Your community matters

The dangers of copperheads

Thank you for being one of our most loyal readers. Please consider supporting community journalism by subscribing.


While I was pondering the topic for my next article, I came across three cases of bites from copperhead snakes, one fatal to a small dog who was protecting his kids, and thought some information might be helpful.

If you live in North Carolina, you’ve probably seen a copperhead. Just the word alone strikes fear into our hearts. They are pit vipers, meaning they have triangular heads with small indentations, or pits between their eyes and nostrils that sense heat, thereby helping them locate their prey at night. Copperheads’ main diet is rodents, but they will also feast on small birds, lizards and frogs.

One of six venomous snakes in North Carolina, Copperheads account for more bites than any of the others because they are plentiful, widespread, and have a large range of habitats, including suburban areas, making contact with humans more likely. Their venom is milder than others, and although it is not usually fatal to humans, it is hemolytic, meaning it destroys blood cells, causing painful tissue damage.

If you leave a copperhead alone, it will leave you alone. It will only strike when it feels threatened. Our first instinct, when we see a copperhead, or, in fact, any snake, is to kill it. If you can resist that instinct, and it isn’t threatening anyone, try to let it slither away on its own. Snakes are important to our ecosystem, keeping our properties free of rodents that can get in your house more easily and can cause disease.

A better solution would be to keep your property free of woodpiles, brush piles and other clutter, where they like to hide. They are masters at camouflage. Refrain from leaving food outside, which could attract them. Just as we are taught to be aware of our surroundings to keep us safe from people who mean us harm, we should also be vigilant in our natural surroundings. Watch where you are walking in forests and farmlands and be extra careful when reaching into possible hiding spots while working outside. Remember, they will only strike if disturbed.

Identifying a copperhead can be tricky, as there are others, such as the corn snake, the northern water snake, eastern rat snake, and eastern milk snake, that have similar coloration. The most significant differences are seen on the head. It is triangular, and the pupils are vertical. You would also notice the pits on either side of the head. Since I doubt any of us would choose to get close enough to verify these features in the field, the best way to identify this reptile is to look for a brown hourglass design on a tan body, and they are the only kind of snake with these hourglass markings. The design may also appear to resemble a Hershey’s kiss. They grow to be an average of two to three feet in length.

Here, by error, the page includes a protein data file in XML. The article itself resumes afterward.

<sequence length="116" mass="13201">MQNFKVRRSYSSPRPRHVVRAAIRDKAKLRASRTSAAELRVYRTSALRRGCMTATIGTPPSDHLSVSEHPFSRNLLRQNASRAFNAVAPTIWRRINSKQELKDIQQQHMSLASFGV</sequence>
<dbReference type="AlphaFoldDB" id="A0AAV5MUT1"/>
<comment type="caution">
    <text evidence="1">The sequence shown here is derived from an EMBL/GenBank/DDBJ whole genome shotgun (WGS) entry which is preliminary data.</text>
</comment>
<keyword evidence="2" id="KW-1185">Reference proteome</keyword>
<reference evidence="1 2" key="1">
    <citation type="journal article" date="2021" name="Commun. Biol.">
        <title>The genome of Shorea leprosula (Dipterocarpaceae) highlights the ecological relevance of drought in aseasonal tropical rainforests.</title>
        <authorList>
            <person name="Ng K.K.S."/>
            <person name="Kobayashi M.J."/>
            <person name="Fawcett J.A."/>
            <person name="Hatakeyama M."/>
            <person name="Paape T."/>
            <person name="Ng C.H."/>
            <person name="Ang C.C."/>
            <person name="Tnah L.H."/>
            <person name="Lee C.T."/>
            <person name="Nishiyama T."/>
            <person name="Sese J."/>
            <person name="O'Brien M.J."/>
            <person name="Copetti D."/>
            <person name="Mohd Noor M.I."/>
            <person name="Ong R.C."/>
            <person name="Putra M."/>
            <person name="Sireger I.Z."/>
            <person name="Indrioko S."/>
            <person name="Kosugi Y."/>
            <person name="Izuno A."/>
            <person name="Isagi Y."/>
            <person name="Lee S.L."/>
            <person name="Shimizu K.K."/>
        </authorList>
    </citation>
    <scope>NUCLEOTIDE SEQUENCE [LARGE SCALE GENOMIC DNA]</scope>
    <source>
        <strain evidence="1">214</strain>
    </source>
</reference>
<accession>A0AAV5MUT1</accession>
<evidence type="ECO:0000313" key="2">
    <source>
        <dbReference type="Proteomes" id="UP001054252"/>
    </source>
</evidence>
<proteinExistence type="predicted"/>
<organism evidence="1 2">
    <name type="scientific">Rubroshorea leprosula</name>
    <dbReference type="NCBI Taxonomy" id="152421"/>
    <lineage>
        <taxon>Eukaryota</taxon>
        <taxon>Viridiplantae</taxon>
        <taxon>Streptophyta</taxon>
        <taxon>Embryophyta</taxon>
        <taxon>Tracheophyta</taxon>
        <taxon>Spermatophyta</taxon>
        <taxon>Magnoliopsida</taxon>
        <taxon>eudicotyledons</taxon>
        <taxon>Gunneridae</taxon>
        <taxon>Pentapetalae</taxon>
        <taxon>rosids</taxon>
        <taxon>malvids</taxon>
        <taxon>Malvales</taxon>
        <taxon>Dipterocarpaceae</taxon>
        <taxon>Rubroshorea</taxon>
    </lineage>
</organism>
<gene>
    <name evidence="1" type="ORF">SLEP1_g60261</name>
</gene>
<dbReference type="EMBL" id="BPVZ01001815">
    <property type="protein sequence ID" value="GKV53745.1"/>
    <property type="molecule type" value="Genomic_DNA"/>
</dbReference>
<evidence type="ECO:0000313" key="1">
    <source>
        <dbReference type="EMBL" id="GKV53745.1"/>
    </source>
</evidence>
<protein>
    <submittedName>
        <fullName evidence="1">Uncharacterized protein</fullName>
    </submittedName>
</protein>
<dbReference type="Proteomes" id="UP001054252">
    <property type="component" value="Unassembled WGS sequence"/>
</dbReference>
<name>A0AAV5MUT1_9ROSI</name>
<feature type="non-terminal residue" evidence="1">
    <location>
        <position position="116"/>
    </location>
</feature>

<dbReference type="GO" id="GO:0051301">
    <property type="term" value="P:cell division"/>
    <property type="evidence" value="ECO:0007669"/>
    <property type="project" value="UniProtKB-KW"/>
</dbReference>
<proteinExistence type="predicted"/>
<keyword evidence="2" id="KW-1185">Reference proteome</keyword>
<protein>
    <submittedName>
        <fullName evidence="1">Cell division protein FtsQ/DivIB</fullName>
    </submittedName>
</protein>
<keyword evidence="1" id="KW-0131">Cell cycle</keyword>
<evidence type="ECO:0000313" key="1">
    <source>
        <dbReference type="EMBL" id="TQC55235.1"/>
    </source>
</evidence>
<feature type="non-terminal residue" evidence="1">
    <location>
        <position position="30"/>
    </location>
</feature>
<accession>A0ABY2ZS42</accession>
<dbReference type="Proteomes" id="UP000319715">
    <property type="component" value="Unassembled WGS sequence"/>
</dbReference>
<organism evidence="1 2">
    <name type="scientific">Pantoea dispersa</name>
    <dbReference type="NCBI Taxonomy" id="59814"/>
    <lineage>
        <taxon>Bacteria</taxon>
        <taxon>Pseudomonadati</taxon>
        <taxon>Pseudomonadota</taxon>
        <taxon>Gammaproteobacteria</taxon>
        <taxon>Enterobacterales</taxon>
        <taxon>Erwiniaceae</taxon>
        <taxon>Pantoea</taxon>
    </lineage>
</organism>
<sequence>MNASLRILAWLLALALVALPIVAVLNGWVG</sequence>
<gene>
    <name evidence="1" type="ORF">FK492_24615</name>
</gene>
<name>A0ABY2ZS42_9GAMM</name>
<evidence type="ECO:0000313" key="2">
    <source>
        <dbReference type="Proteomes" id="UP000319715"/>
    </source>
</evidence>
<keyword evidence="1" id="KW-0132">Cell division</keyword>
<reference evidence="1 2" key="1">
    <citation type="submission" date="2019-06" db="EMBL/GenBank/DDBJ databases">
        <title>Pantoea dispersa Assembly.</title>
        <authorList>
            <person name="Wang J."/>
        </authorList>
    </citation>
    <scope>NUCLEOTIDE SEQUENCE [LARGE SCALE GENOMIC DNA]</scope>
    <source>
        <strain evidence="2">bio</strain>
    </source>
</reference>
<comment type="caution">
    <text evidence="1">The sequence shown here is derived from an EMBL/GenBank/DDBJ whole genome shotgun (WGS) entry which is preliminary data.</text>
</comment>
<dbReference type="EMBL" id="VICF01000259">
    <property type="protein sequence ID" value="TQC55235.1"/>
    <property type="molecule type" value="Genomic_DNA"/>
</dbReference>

Adults will breed in the spring and bear their babies in late summer to early fall, right about now. Copperheads give birth to live babies, not eggs, and can have up to 18 of them at a time. Baby copperheads possess the same hourglass pattern but are more grayish in color than adults and have a yellowish green tail tip for up to about a year after birth. They are venomous even then.

A copperhead bite will produce instant, severe pain followed by swelling and redness, and you may feel sick. On rare occasions, a person may have a fatal allergic reaction to the venom before the poison can do its damage. Protect your family and pets by cleaning up piles of wood, brush, metal, and anything else on your property where they might hide. Teach your family how to identify a copperhead and how to be aware. An ounce of prevention is worth a pound of cure.

Patricia Schoch is originally from Bethlehem, Pennsylvania but has lived in North Carolina for 30 years. A retired nurse, children’s book author, and freelance writer, she now resides in Wake Forest. Pat can be reached at Website: